Bateman talks tears, trophies... and drawing a line

John Bateman in action against Hull FC, on his 23rd birthday
John Bateman in action against Hull FC, on his 23rd birthday

John Bateman is aiming to end a turbulent season on a high – with team-mates he would “go to war” alongside.

The forward is gunning for his first piece of domestic silverware, having played and lost in two Grand Finals and a World Club Challenge with Wigan.

John Bateman leaps on George Williams - both are hoping for a first Grand Final win

John Bateman leaps on George Williams - both are hoping for a first Grand Final win

“I think I’ve brought some bad luck,” smiled the 2014 recruit.

“I’ve played in two Grand Finals, lost them both, and we’ve got some wrongs to right.

“These are the games you dream of playing in as a kid, to play in two already is good, but I want a winner’s ring.

“It takes a bit out of you when you lose.”

Everyone has ups and downs, and that’s what it is

Wigan head into the title-showdown in good form, having beaten Hull FC (twice), Warrington and Catalans in their last four matches.

They have shrugged off the absence of seven frontline players through injury to propel to within 80 minutes of their first trophy since 2013.

“People don’t talk about our injuries because we’ve done well,” said Bateman, who turned 23 last Friday.

“But half of our salary cap is on the sidelines, and the players who have come in have just as much desire – you’re going to go to war for one another. To look at each other and think: ‘We’ve got this’, it’s a great feeling.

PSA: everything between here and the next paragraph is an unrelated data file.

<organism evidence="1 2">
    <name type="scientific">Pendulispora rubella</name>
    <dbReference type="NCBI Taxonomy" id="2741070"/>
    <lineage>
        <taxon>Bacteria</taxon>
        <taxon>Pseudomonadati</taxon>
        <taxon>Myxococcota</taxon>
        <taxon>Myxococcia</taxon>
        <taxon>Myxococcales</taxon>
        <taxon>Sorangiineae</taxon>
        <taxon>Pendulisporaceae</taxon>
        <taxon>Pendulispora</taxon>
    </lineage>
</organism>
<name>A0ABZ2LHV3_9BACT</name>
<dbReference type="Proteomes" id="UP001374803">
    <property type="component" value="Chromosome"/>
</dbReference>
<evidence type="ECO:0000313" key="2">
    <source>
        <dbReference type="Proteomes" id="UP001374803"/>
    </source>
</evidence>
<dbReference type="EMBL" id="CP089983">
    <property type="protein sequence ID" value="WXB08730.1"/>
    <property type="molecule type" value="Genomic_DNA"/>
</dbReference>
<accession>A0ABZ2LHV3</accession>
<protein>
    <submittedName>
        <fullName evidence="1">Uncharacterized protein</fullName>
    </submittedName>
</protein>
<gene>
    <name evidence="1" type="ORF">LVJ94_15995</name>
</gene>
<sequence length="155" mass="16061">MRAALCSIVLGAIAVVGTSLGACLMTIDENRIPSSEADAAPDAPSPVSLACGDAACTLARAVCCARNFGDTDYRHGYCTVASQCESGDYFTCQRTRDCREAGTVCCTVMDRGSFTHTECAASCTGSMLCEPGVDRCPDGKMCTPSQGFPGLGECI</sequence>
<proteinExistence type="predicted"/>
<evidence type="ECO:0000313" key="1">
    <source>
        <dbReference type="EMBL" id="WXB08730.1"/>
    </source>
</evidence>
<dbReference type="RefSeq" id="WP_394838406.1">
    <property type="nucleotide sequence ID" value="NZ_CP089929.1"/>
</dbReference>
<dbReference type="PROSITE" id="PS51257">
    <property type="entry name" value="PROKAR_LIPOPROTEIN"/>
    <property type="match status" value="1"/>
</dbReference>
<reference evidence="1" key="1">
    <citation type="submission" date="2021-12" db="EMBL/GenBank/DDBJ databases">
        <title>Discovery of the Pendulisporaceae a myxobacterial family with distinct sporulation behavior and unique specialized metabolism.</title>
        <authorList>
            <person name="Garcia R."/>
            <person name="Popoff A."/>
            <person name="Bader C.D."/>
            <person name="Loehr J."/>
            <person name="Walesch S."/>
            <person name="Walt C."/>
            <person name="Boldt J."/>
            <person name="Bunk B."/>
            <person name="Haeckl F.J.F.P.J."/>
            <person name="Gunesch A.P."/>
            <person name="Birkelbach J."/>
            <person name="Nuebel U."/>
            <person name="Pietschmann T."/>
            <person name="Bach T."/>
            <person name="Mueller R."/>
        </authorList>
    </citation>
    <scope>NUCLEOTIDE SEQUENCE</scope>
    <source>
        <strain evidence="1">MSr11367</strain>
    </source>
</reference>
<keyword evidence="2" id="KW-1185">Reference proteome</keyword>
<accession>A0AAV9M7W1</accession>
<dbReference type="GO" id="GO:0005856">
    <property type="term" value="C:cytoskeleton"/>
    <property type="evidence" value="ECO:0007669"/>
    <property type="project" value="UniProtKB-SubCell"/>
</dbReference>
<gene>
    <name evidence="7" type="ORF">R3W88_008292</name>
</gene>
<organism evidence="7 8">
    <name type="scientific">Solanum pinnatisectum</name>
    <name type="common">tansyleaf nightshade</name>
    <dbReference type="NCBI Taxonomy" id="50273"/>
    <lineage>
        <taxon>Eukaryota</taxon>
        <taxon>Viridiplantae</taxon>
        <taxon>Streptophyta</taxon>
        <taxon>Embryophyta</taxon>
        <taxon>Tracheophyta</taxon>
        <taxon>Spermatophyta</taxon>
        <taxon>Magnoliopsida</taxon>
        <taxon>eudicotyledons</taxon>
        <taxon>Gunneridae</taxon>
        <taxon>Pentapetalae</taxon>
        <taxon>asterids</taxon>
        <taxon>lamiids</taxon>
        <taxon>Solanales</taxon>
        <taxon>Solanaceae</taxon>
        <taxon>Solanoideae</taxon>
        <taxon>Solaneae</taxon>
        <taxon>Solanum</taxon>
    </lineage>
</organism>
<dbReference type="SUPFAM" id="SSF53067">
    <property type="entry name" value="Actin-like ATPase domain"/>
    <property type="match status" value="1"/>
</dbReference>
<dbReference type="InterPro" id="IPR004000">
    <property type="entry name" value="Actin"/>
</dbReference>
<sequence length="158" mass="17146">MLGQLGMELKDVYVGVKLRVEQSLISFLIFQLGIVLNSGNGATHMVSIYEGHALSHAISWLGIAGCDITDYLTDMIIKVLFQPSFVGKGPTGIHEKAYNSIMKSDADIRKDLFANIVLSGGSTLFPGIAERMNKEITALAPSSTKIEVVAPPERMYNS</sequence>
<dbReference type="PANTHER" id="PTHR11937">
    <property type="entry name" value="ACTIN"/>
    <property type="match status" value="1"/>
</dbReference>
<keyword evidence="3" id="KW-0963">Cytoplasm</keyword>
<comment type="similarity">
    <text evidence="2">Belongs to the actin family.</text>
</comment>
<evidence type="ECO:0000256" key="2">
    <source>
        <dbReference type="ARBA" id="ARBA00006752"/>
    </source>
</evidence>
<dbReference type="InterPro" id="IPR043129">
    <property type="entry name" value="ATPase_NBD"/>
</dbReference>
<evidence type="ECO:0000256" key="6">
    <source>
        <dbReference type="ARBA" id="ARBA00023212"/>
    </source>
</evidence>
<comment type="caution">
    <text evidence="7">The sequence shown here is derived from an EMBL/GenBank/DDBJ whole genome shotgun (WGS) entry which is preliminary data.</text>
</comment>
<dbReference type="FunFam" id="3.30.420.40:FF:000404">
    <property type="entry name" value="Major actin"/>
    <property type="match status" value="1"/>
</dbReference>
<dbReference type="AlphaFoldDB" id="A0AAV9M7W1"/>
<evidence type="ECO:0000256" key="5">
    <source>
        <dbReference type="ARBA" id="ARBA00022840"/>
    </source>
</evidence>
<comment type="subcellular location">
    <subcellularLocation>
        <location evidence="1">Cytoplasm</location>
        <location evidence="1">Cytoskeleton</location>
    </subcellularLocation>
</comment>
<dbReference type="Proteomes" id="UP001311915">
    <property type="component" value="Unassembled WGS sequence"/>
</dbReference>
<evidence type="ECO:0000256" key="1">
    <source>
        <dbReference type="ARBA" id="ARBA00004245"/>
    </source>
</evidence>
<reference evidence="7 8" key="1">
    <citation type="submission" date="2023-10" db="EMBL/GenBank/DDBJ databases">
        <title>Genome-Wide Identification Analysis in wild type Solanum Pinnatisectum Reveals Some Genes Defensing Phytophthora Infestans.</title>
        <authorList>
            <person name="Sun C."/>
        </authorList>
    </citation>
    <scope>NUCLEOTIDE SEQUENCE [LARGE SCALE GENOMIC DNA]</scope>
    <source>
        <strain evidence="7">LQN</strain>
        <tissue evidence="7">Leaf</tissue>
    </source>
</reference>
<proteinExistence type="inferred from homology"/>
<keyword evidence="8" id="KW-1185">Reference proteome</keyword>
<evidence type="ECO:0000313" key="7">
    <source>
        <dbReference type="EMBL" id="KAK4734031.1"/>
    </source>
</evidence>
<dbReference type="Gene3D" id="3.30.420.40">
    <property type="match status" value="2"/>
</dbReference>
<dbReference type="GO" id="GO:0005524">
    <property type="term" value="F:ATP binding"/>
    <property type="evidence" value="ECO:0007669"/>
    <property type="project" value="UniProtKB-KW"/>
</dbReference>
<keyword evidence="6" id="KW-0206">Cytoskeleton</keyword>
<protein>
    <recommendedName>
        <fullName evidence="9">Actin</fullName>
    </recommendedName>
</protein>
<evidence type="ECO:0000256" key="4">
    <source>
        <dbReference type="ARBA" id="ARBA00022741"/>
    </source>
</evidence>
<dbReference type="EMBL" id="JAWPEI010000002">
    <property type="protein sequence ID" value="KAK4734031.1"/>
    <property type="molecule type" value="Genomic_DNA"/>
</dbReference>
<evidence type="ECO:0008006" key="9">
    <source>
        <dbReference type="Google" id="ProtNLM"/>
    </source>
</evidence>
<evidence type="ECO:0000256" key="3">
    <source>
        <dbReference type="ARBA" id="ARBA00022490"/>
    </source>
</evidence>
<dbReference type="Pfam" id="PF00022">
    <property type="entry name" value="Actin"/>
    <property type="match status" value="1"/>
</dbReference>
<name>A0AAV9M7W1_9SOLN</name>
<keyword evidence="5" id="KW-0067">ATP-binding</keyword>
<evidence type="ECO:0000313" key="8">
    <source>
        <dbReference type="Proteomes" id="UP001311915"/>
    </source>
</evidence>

“When Hull went ahead (last Friday), we were behind the sticks and we said: ‘Leave everything on the pitch’.

“And if you look at the last 10 minutes, everyone put their bodies on the line, and it paid off.

“It feels so good knowing we have it in us.”

Bateman has played a key role in Wigan’s surge towards Grand Final this year. His early-season form made him a favourite for the Man of Steel, and he has finished the campaign in terrific form on the right flank.

Sandwiching those periods, of course, was an eight-week block out of the team after he was suspended by the club for a drunken fracas.

Speaking to the media for the first time since his ban, he was – understandably – asked about the off-field drama.

And he was – understandably – reluctant to rake up the controversy.

“It’s part of life,” he says. “Everyone has ups and downs, and that’s what it is. I’m not going to say this-and-that about it because look, it’s happened, it’s gone, and we’ve moved on.

“It is what it is. Wigan pay me to concentrate on playing rugby and that’s what I’m here to do.

“And to be able to play with this bunch of boys, and go to another Grand Final... I’m made up.”

The Bradford-born forward will have family including his brother, mum and daughter in the Old Trafford stands.

“They’re the ones who are there when it’s not going right for you,” he said. “To be able to give a bit back, to put the winner’s ring on my daughter’s finger... that’s what it’s about.”

Bateman returned to Old Trafford with the squad yesterday for a walk onto the pitch, and he’s hoping it isn’t his last game of the year, with the Four Nations looming – he played at centre for England a year ago, and has eyes fixed on nailing down a spot in his preferred second-row spot.

But this week is all about Wigan, Old Trafford, and a trophy which has eluded them for the past two years.

“We had a talk in the week, about what it would mean to us,” he added.

“There were a few tears, it got a bit emotional... but it’s brought us tighter together.”